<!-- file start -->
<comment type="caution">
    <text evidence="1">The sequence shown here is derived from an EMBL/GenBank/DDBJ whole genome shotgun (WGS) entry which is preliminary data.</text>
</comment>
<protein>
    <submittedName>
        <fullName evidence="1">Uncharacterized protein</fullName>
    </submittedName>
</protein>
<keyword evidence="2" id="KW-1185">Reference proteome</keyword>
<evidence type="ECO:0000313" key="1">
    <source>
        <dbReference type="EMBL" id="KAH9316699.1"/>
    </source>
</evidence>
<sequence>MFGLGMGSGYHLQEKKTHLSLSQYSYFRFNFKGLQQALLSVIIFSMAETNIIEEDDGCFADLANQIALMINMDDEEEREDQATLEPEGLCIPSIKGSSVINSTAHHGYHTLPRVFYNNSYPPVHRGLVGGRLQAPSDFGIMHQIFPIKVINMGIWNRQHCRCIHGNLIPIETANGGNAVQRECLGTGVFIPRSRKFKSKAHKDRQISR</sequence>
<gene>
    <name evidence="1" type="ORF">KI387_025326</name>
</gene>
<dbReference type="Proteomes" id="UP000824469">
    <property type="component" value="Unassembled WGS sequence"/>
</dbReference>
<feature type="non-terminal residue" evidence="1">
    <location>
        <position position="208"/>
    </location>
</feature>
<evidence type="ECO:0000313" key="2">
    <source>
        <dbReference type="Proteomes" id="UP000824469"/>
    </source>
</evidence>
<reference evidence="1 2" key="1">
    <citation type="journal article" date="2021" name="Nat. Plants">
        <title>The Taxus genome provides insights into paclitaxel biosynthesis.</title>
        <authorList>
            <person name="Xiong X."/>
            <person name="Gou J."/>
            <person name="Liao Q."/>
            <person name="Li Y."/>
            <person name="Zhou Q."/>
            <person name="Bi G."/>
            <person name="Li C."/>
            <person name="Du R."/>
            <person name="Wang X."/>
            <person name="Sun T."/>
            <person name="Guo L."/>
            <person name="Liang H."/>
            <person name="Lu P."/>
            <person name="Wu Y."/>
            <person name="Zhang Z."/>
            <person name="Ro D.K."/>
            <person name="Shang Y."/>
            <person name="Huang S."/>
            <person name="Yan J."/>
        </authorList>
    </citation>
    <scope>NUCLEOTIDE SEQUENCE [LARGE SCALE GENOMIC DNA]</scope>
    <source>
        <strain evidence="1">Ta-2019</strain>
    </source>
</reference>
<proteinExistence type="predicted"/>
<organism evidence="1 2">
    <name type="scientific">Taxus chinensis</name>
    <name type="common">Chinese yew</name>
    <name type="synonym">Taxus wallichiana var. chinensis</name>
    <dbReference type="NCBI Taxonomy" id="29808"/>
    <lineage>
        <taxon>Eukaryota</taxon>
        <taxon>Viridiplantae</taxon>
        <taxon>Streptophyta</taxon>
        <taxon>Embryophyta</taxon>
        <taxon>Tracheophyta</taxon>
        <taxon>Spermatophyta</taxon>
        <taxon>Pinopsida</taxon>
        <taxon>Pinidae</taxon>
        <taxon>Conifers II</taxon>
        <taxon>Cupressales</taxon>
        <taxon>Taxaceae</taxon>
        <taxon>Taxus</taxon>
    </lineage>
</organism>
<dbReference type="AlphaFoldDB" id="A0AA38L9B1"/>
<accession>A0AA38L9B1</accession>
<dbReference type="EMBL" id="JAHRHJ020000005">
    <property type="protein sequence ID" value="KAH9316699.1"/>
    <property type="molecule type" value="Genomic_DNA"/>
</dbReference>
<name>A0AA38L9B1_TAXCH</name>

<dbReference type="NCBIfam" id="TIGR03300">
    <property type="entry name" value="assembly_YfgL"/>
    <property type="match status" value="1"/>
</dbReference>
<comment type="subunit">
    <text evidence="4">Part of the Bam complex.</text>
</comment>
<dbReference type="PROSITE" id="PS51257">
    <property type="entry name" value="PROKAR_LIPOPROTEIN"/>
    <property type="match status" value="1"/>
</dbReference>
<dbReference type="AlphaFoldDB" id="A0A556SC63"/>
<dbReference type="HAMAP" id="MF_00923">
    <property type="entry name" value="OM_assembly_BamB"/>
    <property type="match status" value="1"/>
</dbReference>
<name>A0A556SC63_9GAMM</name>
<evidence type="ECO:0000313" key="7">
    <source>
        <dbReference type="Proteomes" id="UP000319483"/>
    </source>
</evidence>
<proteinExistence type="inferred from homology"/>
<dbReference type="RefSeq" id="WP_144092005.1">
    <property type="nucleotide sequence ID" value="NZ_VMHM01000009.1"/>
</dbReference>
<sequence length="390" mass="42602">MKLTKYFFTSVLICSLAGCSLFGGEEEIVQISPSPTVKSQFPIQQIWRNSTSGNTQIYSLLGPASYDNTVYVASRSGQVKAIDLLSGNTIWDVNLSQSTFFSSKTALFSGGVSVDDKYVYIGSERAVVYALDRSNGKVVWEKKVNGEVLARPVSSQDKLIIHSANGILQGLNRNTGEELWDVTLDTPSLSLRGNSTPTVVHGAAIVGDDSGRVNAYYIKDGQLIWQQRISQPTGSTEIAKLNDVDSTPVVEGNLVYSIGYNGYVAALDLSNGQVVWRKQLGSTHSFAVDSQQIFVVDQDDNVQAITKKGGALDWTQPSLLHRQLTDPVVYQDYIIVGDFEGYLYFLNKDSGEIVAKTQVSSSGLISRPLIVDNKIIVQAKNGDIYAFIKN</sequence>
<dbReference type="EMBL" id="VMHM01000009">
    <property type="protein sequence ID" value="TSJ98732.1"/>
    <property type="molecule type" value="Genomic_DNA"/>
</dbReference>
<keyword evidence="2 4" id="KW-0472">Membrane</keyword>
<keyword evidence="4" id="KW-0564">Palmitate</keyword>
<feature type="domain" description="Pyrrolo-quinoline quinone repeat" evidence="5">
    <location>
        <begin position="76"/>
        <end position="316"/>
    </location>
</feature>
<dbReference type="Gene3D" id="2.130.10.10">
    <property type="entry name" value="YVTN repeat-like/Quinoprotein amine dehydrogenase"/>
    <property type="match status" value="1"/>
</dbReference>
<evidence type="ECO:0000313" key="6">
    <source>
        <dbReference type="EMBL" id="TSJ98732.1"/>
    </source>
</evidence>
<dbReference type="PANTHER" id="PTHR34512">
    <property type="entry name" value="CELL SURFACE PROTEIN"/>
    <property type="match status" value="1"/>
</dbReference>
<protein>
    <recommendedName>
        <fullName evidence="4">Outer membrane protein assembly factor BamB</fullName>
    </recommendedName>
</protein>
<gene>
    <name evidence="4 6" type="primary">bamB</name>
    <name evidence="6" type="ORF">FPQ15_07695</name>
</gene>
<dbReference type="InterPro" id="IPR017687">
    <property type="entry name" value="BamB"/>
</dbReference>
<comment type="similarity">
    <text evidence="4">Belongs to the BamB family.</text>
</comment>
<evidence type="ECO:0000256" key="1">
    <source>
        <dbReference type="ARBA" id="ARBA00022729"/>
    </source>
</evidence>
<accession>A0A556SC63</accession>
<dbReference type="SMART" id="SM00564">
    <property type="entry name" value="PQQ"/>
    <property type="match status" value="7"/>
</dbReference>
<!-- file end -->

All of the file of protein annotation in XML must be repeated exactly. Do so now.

<comment type="caution">
    <text evidence="1">The sequence shown here is derived from an EMBL/GenBank/DDBJ whole genome shotgun (WGS) entry which is preliminary data.</text>
</comment>
<protein>
    <submittedName>
        <fullName evidence="1">Uncharacterized protein</fullName>
    </submittedName>
</protein>
<keyword evidence="2" id="KW-1185">Reference proteome</keyword>
<evidence type="ECO:0000313" key="1">
    <source>
        <dbReference type="EMBL" id="KAH9316699.1"/>
    </source>
</evidence>
<sequence>MFGLGMGSGYHLQEKKTHLSLSQYSYFRFNFKGLQQALLSVIIFSMAETNIIEEDDGCFADLANQIALMINMDDEEEREDQATLEPEGLCIPSIKGSSVINSTAHHGYHTLPRVFYNNSYPPVHRGLVGGRLQAPSDFGIMHQIFPIKVINMGIWNRQHCRCIHGNLIPIETANGGNAVQRECLGTGVFIPRSRKFKSKAHKDRQISR</sequence>
<gene>
    <name evidence="1" type="ORF">KI387_025326</name>
</gene>
<dbReference type="Proteomes" id="UP000824469">
    <property type="component" value="Unassembled WGS sequence"/>
</dbReference>
<feature type="non-terminal residue" evidence="1">
    <location>
        <position position="208"/>
    </location>
</feature>
<evidence type="ECO:0000313" key="2">
    <source>
        <dbReference type="Proteomes" id="UP000824469"/>
    </source>
</evidence>
<reference evidence="1 2" key="1">
    <citation type="journal article" date="2021" name="Nat. Plants">
        <title>The Taxus genome provides insights into paclitaxel biosynthesis.</title>
        <authorList>
            <person name="Xiong X."/>
            <person name="Gou J."/>
            <person name="Liao Q."/>
            <person name="Li Y."/>
            <person name="Zhou Q."/>
            <person name="Bi G."/>
            <person name="Li C."/>
            <person name="Du R."/>
            <person name="Wang X."/>
            <person name="Sun T."/>
            <person name="Guo L."/>
            <person name="Liang H."/>
            <person name="Lu P."/>
            <person name="Wu Y."/>
            <person name="Zhang Z."/>
            <person name="Ro D.K."/>
            <person name="Shang Y."/>
            <person name="Huang S."/>
            <person name="Yan J."/>
        </authorList>
    </citation>
    <scope>NUCLEOTIDE SEQUENCE [LARGE SCALE GENOMIC DNA]</scope>
    <source>
        <strain evidence="1">Ta-2019</strain>
    </source>
</reference>
<proteinExistence type="predicted"/>
<organism evidence="1 2">
    <name type="scientific">Taxus chinensis</name>
    <name type="common">Chinese yew</name>
    <name type="synonym">Taxus wallichiana var. chinensis</name>
    <dbReference type="NCBI Taxonomy" id="29808"/>
    <lineage>
        <taxon>Eukaryota</taxon>
        <taxon>Viridiplantae</taxon>
        <taxon>Streptophyta</taxon>
        <taxon>Embryophyta</taxon>
        <taxon>Tracheophyta</taxon>
        <taxon>Spermatophyta</taxon>
        <taxon>Pinopsida</taxon>
        <taxon>Pinidae</taxon>
        <taxon>Conifers II</taxon>
        <taxon>Cupressales</taxon>
        <taxon>Taxaceae</taxon>
        <taxon>Taxus</taxon>
    </lineage>
</organism>
<dbReference type="AlphaFoldDB" id="A0AA38L9B1"/>
<accession>A0AA38L9B1</accession>
<dbReference type="EMBL" id="JAHRHJ020000005">
    <property type="protein sequence ID" value="KAH9316699.1"/>
    <property type="molecule type" value="Genomic_DNA"/>
</dbReference>
<name>A0AA38L9B1_TAXCH</name>

<dbReference type="NCBIfam" id="TIGR03300">
    <property type="entry name" value="assembly_YfgL"/>
    <property type="match status" value="1"/>
</dbReference>
<comment type="subunit">
    <text evidence="4">Part of the Bam complex.</text>
</comment>
<dbReference type="PROSITE" id="PS51257">
    <property type="entry name" value="PROKAR_LIPOPROTEIN"/>
    <property type="match status" value="1"/>
</dbReference>
<dbReference type="AlphaFoldDB" id="A0A556SC63"/>
<dbReference type="HAMAP" id="MF_00923">
    <property type="entry name" value="OM_assembly_BamB"/>
    <property type="match status" value="1"/>
</dbReference>
<name>A0A556SC63_9GAMM</name>
<evidence type="ECO:0000313" key="7">
    <source>
        <dbReference type="Proteomes" id="UP000319483"/>
    </source>
</evidence>
<proteinExistence type="inferred from homology"/>
<dbReference type="RefSeq" id="WP_144092005.1">
    <property type="nucleotide sequence ID" value="NZ_VMHM01000009.1"/>
</dbReference>
<sequence length="390" mass="42602">MKLTKYFFTSVLICSLAGCSLFGGEEEIVQISPSPTVKSQFPIQQIWRNSTSGNTQIYSLLGPASYDNTVYVASRSGQVKAIDLLSGNTIWDVNLSQSTFFSSKTALFSGGVSVDDKYVYIGSERAVVYALDRSNGKVVWEKKVNGEVLARPVSSQDKLIIHSANGILQGLNRNTGEELWDVTLDTPSLSLRGNSTPTVVHGAAIVGDDSGRVNAYYIKDGQLIWQQRISQPTGSTEIAKLNDVDSTPVVEGNLVYSIGYNGYVAALDLSNGQVVWRKQLGSTHSFAVDSQQIFVVDQDDNVQAITKKGGALDWTQPSLLHRQLTDPVVYQDYIIVGDFEGYLYFLNKDSGEIVAKTQVSSSGLISRPLIVDNKIIVQAKNGDIYAFIKN</sequence>
<dbReference type="EMBL" id="VMHM01000009">
    <property type="protein sequence ID" value="TSJ98732.1"/>
    <property type="molecule type" value="Genomic_DNA"/>
</dbReference>
<keyword evidence="2 4" id="KW-0472">Membrane</keyword>
<keyword evidence="4" id="KW-0564">Palmitate</keyword>
<feature type="domain" description="Pyrrolo-quinoline quinone repeat" evidence="5">
    <location>
        <begin position="76"/>
        <end position="316"/>
    </location>
</feature>
<dbReference type="Gene3D" id="2.130.10.10">
    <property type="entry name" value="YVTN repeat-like/Quinoprotein amine dehydrogenase"/>
    <property type="match status" value="1"/>
</dbReference>
<evidence type="ECO:0000313" key="6">
    <source>
        <dbReference type="EMBL" id="TSJ98732.1"/>
    </source>
</evidence>
<dbReference type="PANTHER" id="PTHR34512">
    <property type="entry name" value="CELL SURFACE PROTEIN"/>
    <property type="match status" value="1"/>
</dbReference>
<protein>
    <recommendedName>
        <fullName evidence="4">Outer membrane protein assembly factor BamB</fullName>
    </recommendedName>
</protein>
<gene>
    <name evidence="4 6" type="primary">bamB</name>
    <name evidence="6" type="ORF">FPQ15_07695</name>
</gene>
<dbReference type="InterPro" id="IPR017687">
    <property type="entry name" value="BamB"/>
</dbReference>
<comment type="similarity">
    <text evidence="4">Belongs to the BamB family.</text>
</comment>
<evidence type="ECO:0000256" key="1">
    <source>
        <dbReference type="ARBA" id="ARBA00022729"/>
    </source>
</evidence>
<accession>A0A556SC63</accession>
<dbReference type="SMART" id="SM00564">
    <property type="entry name" value="PQQ"/>
    <property type="match status" value="7"/>
</dbReference>